Page last updated at 07:37 GMT, Tuesday, 20 October 2009 08:37 UK

Talking Shop: Imogen Heap

Imogen Heap
Heap was previously in electronic duo Frou Frou with Madonna collaborator Guy Sigsworth

Imogen Heap writes her songs the old-fashioned way, sat behind the piano - but you would be hard pressed to spot the instrument on her records.

Once in the studio, the British singer-songwriter uses any number of esoteric instruments and sounds to build her intricate, captivating soundscapes.

Her signature track, the mournful Hide and Seek, even features a recording of fat popping in a frying pan (it sounds like the patter of rain against a window).

The Grammy-nominated star's third album was recorded in, and contains the sounds of, her 200-year-old home in Essex. The building's elliptical shape even gave her the title - Ellipse.

It hit number five in the US charts when it was released in August. The first single, First Train Home, came out in the UK this week.

Can you tell us the story behind the building you recorded Ellipse in?

I grew up in this fantastic house in the countryside near Romford. About three years ago it was going to be sold, which was a bit sad. So I took it on and moved my studio into the basement, which was where my playroom was as a little girl. And I decided to record the album there.

Did you used to get Hungry Hippos out of the toy cupboard when there was a lull in recording?

Oh, no, no - the toys have all gone, although there are a few bits of my childhood left in there. I have a Speak and Spell, and a GameBoy that have both been adapted to use as instruments.

But I really infused the house into the music - even physically recording the sounds of the house. Anything from tap dripping to the sound of running a drumstick down the banisters.

Did you play percussion on the staircase as a kid?

Actually, I used to slide down those banisters. But I did make noise on the radiators. I'd stand there for hours and just bang them.

One of my favourite tracks on the record is Bad Body Double, about being surprised at how old you look in the mirror. Is that based on experience?

I wrote that song when I was in Japan at an Onsen - a hot water spring - and all the Japanese girls seemed to have amazing complexions, and they didn't have any cellulite and they didn't have bags under their eyes. They looked really fantastic, and I felt so white and pasty. And that's when I looked at myself in the mirror and thought: "What happened?" I don't feel like that inside. I feel like a young 17-year-old and everything's tight and lovely.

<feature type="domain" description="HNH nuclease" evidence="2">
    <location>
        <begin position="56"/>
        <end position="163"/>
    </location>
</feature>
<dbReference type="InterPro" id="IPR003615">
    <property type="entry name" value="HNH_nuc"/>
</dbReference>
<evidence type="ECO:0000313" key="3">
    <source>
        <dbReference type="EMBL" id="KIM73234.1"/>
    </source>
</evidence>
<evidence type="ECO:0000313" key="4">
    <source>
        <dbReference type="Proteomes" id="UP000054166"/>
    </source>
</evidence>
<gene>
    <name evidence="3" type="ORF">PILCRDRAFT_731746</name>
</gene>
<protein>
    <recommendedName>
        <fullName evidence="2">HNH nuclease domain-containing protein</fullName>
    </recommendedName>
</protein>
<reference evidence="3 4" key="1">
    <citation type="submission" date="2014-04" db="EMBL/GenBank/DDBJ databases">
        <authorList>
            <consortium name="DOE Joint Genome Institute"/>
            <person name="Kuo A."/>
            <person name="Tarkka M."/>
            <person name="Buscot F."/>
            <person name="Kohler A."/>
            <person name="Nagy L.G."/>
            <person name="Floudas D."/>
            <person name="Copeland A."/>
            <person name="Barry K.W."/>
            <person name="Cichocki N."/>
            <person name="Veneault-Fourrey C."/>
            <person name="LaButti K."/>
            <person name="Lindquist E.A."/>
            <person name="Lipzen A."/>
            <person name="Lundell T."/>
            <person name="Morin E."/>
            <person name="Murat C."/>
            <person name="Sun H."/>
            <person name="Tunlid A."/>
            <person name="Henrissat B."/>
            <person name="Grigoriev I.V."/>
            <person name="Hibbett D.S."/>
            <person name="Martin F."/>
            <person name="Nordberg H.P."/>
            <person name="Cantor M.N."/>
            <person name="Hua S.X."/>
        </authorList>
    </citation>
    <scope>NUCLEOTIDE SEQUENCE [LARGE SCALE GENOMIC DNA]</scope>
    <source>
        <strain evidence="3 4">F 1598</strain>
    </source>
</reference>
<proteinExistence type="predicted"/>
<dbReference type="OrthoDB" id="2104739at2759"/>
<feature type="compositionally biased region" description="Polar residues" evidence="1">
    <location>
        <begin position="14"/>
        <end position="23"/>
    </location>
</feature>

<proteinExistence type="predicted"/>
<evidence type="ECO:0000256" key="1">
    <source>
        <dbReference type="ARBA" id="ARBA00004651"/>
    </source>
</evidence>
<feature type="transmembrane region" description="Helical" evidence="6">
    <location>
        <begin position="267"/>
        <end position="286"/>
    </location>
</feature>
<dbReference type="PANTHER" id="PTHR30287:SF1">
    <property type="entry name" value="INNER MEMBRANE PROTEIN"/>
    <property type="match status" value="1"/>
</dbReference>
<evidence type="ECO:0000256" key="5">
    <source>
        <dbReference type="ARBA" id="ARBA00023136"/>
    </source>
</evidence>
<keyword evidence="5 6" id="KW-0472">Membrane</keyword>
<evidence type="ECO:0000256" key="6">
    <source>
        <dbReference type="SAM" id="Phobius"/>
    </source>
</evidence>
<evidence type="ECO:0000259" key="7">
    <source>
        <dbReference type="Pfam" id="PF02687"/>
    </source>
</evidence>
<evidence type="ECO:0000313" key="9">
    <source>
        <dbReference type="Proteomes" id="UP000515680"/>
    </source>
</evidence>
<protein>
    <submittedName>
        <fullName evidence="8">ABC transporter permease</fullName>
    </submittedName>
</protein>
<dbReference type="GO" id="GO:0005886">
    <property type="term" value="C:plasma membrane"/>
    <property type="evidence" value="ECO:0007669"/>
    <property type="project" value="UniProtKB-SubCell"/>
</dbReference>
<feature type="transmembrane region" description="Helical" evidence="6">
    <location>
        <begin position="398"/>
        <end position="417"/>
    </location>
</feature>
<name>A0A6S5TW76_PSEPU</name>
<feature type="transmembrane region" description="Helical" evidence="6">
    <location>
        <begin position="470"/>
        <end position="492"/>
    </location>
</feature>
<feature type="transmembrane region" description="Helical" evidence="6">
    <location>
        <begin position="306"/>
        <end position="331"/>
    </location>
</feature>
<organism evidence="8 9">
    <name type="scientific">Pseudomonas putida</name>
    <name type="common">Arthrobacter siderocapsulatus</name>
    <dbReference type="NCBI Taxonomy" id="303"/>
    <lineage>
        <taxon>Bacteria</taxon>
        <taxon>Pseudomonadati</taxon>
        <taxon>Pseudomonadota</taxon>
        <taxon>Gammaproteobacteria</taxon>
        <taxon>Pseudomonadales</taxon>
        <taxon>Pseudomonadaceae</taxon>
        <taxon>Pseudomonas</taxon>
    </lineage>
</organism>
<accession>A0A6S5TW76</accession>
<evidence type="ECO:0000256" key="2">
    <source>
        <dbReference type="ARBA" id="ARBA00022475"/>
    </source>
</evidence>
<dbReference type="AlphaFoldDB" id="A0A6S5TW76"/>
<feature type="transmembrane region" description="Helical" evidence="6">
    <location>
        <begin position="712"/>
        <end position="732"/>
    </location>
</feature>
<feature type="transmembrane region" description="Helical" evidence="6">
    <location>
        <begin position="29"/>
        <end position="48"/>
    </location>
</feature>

Imogen Heap's album, Ellipse
Ellipse went to number five in the US and four in Canada

You are apparently one of the most-followed celebrities on Twitter, and your music has been listened to more than 40 million times on MySpace - but your record only charted at number 39 in the UK. Why do you think that is?

I think a lot of people over here just haven't heard the music. Maybe I need to get a banging house remix to get it on the radio, but I don't really want to play those games.

Is there a reason why radio is not playing it?

I think I've been around for 13 years and people are all a bit like "oh, she's always going to be around".

Obviously I'd like to get radio play, but sometimes you wonder whether people only buy a song because it's been repeated on the radio and they get used to it. Maybe they don't really like it.

On the other hand, the album went straight into the top five in the US. How do you think people discovered it over there?

I think over there a lot of it is down to word of mouth, people spreading the news and talking about what they love. Every time I've gone over and done a show, the audience has doubled. It'll be interesting to see when I put on a tour over here - because you just don't know who's listening to the music.

Well, you sold out the Roundhouse in London three years ago. That's 3,000 people.

That was kind of a shock, because they just don't buy the records - they download them.

The fans did manage to stop the album being leaked. How did that come about?

What happened was I woke up one morning and there was a tweet - a direct message into my tweet box - and it said "there's a promo copy of your album on eBay".

I was absolutely incensed, so I went onto my Twitter and I said "can we go mental and outbid this, so the eBay people realise it's not credible?" Within half-a-minute it had gone up to half a million pounds! Finally, it was up at £9,999,999.99 so I pressed "bid", and it went to £10m… But someone outbid me! It must be the most expensive record ever sold.

The OC
Hide and Seek became popular after being featured on teen drama The OC

One of the great things about the record, now that it's out legally, is that you can listen to it in two ways: Singing along in the car, or listening to all the intricate arrangements on the headphones. Which of those was the priority for you in the studio?

I really love the detail, but I don't want people to be distracted by it. I want the first listen to be to the song, and then the second listen to be "ooh, I didn't realise there was a banister in there!".

Finally, I have to ask you about Jason DeRulo's single Watcha Say - which samples Hide and Seek. It seems to have split fans right down the middle: Some love what he's done and others are literally out for his blood. What do you think of it?

I really believe a song has a life of its own, so when I heard his version, I actually thought it was pretty good.

Even the first time? I found it took a bit of getting used to...

First time I heard it, yes. I understand that for some people, it's their favourite song and it feels like he's butchered it and butchered their memory of it. But, to me, I've heard it in so many contexts - by a choir, by a marching band - I loved that it was completely different.

You just can't keep a good song down!

Ellipse is out now on Sony.

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